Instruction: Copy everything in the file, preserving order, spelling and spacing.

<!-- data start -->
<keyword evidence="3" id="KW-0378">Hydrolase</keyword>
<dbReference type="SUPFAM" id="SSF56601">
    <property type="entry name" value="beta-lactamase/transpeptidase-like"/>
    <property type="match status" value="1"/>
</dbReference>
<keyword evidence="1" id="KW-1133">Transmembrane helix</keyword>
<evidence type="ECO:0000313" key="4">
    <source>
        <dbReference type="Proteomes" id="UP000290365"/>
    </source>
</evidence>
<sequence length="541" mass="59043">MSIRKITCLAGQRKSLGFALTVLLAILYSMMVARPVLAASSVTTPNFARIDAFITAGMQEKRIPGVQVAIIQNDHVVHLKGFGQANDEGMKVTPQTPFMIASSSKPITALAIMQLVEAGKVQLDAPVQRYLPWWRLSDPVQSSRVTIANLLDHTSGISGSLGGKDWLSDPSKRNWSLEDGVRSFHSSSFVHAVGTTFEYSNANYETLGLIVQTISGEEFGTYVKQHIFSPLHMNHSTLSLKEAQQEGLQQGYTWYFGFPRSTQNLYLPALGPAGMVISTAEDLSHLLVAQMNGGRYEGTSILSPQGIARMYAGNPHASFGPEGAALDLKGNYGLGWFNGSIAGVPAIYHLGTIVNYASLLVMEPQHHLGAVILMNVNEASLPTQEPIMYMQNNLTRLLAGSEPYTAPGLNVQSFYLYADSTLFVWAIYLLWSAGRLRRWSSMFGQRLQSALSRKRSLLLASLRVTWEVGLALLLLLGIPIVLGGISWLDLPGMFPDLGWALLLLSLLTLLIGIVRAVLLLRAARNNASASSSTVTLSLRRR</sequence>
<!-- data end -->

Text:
<keyword evidence="3" id="KW-0378">Hydrolase</keyword>
<dbReference type="SUPFAM" id="SSF56601">
    <property type="entry name" value="beta-lactamase/transpeptidase-like"/>
    <property type="match status" value="1"/>
</dbReference>
<keyword evidence="1" id="KW-1133">Transmembrane helix</keyword>
<evidence type="ECO:0000313" key="4">
    <source>
        <dbReference type="Proteomes" id="UP000290365"/>
    </source>
</evidence>
<sequence length="541" mass="59043">MSIRKITCLAGQRKSLGFALTVLLAILYSMMVARPVLAASSVTTPNFARIDAFITAGMQEKRIPGVQVAIIQNDHVVHLKGFGQANDEGMKVTPQTPFMIASSSKPITALAIMQLVEAGKVQLDAPVQRYLPWWRLSDPVQSSRVTIANLLDHTSGISGSLGGKDWLSDPSKRNWSLEDGVRSFHSSSFVHAVGTTFEYSNANYETLGLIVQTISGEEFGTYVKQHIFSPLHMNHSTLSLKEAQQEGLQQGYTWYFGFPRSTQNLYLPALGPAGMVISTAEDLSHLLVAQMNGGRYEGTSILSPQGIARMYAGNPHASFGPEGAALDLKGNYGLGWFNGSIAGVPAIYHLGTIVNYASLLVMEPQHHLGAVILMNVNEASLPTQEPIMYMQNNLTRLLAGSEPYTAPGLNVQSFYLYADSTLFVWAIYLLWSAGRLRRWSSMFGQRLQSALSRKRSLLLASLRVTWEVGLALLLLLGIPIVLGGISWLDLPGMFPDLGWALLLLSLLTLLIGIVRAVLLLRAARNNASASSSTVTLSLRRR</sequence>